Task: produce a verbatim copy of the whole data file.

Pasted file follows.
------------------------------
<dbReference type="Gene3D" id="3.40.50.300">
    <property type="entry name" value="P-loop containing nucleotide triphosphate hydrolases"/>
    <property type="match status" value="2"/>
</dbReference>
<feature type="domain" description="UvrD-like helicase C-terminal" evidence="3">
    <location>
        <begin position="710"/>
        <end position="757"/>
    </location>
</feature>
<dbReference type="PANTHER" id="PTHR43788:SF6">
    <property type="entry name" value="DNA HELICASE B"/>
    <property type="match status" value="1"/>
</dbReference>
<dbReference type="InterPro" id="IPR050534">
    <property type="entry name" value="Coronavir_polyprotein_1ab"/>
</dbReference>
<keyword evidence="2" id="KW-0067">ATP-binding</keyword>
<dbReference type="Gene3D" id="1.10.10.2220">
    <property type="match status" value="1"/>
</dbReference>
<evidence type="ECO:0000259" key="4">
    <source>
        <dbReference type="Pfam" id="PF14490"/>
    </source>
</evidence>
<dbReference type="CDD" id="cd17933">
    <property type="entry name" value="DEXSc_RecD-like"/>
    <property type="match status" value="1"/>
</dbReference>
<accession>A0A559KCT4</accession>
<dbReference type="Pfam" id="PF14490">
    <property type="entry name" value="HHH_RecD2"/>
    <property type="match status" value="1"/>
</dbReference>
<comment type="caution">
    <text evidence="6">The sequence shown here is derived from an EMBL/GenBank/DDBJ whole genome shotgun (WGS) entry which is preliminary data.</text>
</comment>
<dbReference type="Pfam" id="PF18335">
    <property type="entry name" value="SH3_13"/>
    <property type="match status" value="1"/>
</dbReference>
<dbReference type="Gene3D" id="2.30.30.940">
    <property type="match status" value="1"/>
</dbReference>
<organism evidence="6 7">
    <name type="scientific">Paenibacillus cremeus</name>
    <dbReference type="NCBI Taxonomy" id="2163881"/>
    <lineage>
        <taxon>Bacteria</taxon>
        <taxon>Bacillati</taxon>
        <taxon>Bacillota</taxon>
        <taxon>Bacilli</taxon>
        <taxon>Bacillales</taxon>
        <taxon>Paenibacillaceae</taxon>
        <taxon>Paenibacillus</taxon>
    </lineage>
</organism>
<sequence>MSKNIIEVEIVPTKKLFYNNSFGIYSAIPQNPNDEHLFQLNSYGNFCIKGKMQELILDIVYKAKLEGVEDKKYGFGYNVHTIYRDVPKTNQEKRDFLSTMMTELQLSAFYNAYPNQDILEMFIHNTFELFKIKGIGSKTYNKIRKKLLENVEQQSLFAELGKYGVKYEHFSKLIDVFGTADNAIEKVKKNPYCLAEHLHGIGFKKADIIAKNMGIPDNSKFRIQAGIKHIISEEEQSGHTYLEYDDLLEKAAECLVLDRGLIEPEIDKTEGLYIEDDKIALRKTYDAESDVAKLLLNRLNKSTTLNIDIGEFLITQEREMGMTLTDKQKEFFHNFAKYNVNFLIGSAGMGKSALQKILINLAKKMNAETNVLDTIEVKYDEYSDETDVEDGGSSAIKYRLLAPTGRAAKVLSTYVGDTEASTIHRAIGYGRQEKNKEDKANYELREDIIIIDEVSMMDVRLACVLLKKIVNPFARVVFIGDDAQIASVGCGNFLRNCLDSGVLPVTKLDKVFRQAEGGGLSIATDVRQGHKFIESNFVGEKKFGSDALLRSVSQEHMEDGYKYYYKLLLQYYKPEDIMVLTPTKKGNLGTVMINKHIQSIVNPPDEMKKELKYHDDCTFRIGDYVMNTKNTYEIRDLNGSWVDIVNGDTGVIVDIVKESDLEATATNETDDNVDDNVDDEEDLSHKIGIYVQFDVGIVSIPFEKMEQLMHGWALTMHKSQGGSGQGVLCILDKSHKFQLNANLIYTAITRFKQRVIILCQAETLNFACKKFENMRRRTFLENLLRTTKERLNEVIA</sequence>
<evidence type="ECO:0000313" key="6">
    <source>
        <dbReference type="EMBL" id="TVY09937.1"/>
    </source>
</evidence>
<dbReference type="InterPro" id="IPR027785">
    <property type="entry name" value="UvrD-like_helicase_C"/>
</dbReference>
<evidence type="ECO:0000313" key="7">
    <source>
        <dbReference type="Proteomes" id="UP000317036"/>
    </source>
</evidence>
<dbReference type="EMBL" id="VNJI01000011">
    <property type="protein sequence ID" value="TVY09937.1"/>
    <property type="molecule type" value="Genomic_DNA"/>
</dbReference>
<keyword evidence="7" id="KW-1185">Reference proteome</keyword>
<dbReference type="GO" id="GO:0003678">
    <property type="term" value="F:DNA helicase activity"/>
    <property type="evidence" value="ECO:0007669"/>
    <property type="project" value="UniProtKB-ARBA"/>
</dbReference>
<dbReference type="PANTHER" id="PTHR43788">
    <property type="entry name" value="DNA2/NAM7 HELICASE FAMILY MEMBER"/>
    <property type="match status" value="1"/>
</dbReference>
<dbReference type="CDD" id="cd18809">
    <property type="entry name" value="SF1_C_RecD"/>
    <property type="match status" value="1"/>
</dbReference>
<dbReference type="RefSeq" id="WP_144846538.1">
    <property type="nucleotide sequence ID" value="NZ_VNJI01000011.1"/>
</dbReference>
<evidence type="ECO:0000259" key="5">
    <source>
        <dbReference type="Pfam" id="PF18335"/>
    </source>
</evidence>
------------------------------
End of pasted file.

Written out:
<dbReference type="Gene3D" id="3.40.50.300">
    <property type="entry name" value="P-loop containing nucleotide triphosphate hydrolases"/>
    <property type="match status" value="2"/>
</dbReference>
<feature type="domain" description="UvrD-like helicase C-terminal" evidence="3">
    <location>
        <begin position="710"/>
        <end position="757"/>
    </location>
</feature>
<dbReference type="PANTHER" id="PTHR43788:SF6">
    <property type="entry name" value="DNA HELICASE B"/>
    <property type="match status" value="1"/>
</dbReference>
<dbReference type="InterPro" id="IPR050534">
    <property type="entry name" value="Coronavir_polyprotein_1ab"/>
</dbReference>
<keyword evidence="2" id="KW-0067">ATP-binding</keyword>
<dbReference type="Gene3D" id="1.10.10.2220">
    <property type="match status" value="1"/>
</dbReference>
<evidence type="ECO:0000259" key="4">
    <source>
        <dbReference type="Pfam" id="PF14490"/>
    </source>
</evidence>
<dbReference type="CDD" id="cd17933">
    <property type="entry name" value="DEXSc_RecD-like"/>
    <property type="match status" value="1"/>
</dbReference>
<accession>A0A559KCT4</accession>
<dbReference type="Pfam" id="PF14490">
    <property type="entry name" value="HHH_RecD2"/>
    <property type="match status" value="1"/>
</dbReference>
<comment type="caution">
    <text evidence="6">The sequence shown here is derived from an EMBL/GenBank/DDBJ whole genome shotgun (WGS) entry which is preliminary data.</text>
</comment>
<dbReference type="Pfam" id="PF18335">
    <property type="entry name" value="SH3_13"/>
    <property type="match status" value="1"/>
</dbReference>
<dbReference type="Gene3D" id="2.30.30.940">
    <property type="match status" value="1"/>
</dbReference>
<organism evidence="6 7">
    <name type="scientific">Paenibacillus cremeus</name>
    <dbReference type="NCBI Taxonomy" id="2163881"/>
    <lineage>
        <taxon>Bacteria</taxon>
        <taxon>Bacillati</taxon>
        <taxon>Bacillota</taxon>
        <taxon>Bacilli</taxon>
        <taxon>Bacillales</taxon>
        <taxon>Paenibacillaceae</taxon>
        <taxon>Paenibacillus</taxon>
    </lineage>
</organism>
<sequence>MSKNIIEVEIVPTKKLFYNNSFGIYSAIPQNPNDEHLFQLNSYGNFCIKGKMQELILDIVYKAKLEGVEDKKYGFGYNVHTIYRDVPKTNQEKRDFLSTMMTELQLSAFYNAYPNQDILEMFIHNTFELFKIKGIGSKTYNKIRKKLLENVEQQSLFAELGKYGVKYEHFSKLIDVFGTADNAIEKVKKNPYCLAEHLHGIGFKKADIIAKNMGIPDNSKFRIQAGIKHIISEEEQSGHTYLEYDDLLEKAAECLVLDRGLIEPEIDKTEGLYIEDDKIALRKTYDAESDVAKLLLNRLNKSTTLNIDIGEFLITQEREMGMTLTDKQKEFFHNFAKYNVNFLIGSAGMGKSALQKILINLAKKMNAETNVLDTIEVKYDEYSDETDVEDGGSSAIKYRLLAPTGRAAKVLSTYVGDTEASTIHRAIGYGRQEKNKEDKANYELREDIIIIDEVSMMDVRLACVLLKKIVNPFARVVFIGDDAQIASVGCGNFLRNCLDSGVLPVTKLDKVFRQAEGGGLSIATDVRQGHKFIESNFVGEKKFGSDALLRSVSQEHMEDGYKYYYKLLLQYYKPEDIMVLTPTKKGNLGTVMINKHIQSIVNPPDEMKKELKYHDDCTFRIGDYVMNTKNTYEIRDLNGSWVDIVNGDTGVIVDIVKESDLEATATNETDDNVDDNVDDEEDLSHKIGIYVQFDVGIVSIPFEKMEQLMHGWALTMHKSQGGSGQGVLCILDKSHKFQLNANLIYTAITRFKQRVIILCQAETLNFACKKFENMRRRTFLENLLRTTKERLNEVIA</sequence>
<evidence type="ECO:0000313" key="6">
    <source>
        <dbReference type="EMBL" id="TVY09937.1"/>
    </source>
</evidence>
<dbReference type="InterPro" id="IPR027785">
    <property type="entry name" value="UvrD-like_helicase_C"/>
</dbReference>
<evidence type="ECO:0000313" key="7">
    <source>
        <dbReference type="Proteomes" id="UP000317036"/>
    </source>
</evidence>
<dbReference type="EMBL" id="VNJI01000011">
    <property type="protein sequence ID" value="TVY09937.1"/>
    <property type="molecule type" value="Genomic_DNA"/>
</dbReference>
<keyword evidence="7" id="KW-1185">Reference proteome</keyword>
<dbReference type="GO" id="GO:0003678">
    <property type="term" value="F:DNA helicase activity"/>
    <property type="evidence" value="ECO:0007669"/>
    <property type="project" value="UniProtKB-ARBA"/>
</dbReference>
<dbReference type="PANTHER" id="PTHR43788">
    <property type="entry name" value="DNA2/NAM7 HELICASE FAMILY MEMBER"/>
    <property type="match status" value="1"/>
</dbReference>
<dbReference type="CDD" id="cd18809">
    <property type="entry name" value="SF1_C_RecD"/>
    <property type="match status" value="1"/>
</dbReference>
<dbReference type="RefSeq" id="WP_144846538.1">
    <property type="nucleotide sequence ID" value="NZ_VNJI01000011.1"/>
</dbReference>
<evidence type="ECO:0000259" key="5">
    <source>
        <dbReference type="Pfam" id="PF18335"/>
    </source>
</evidence>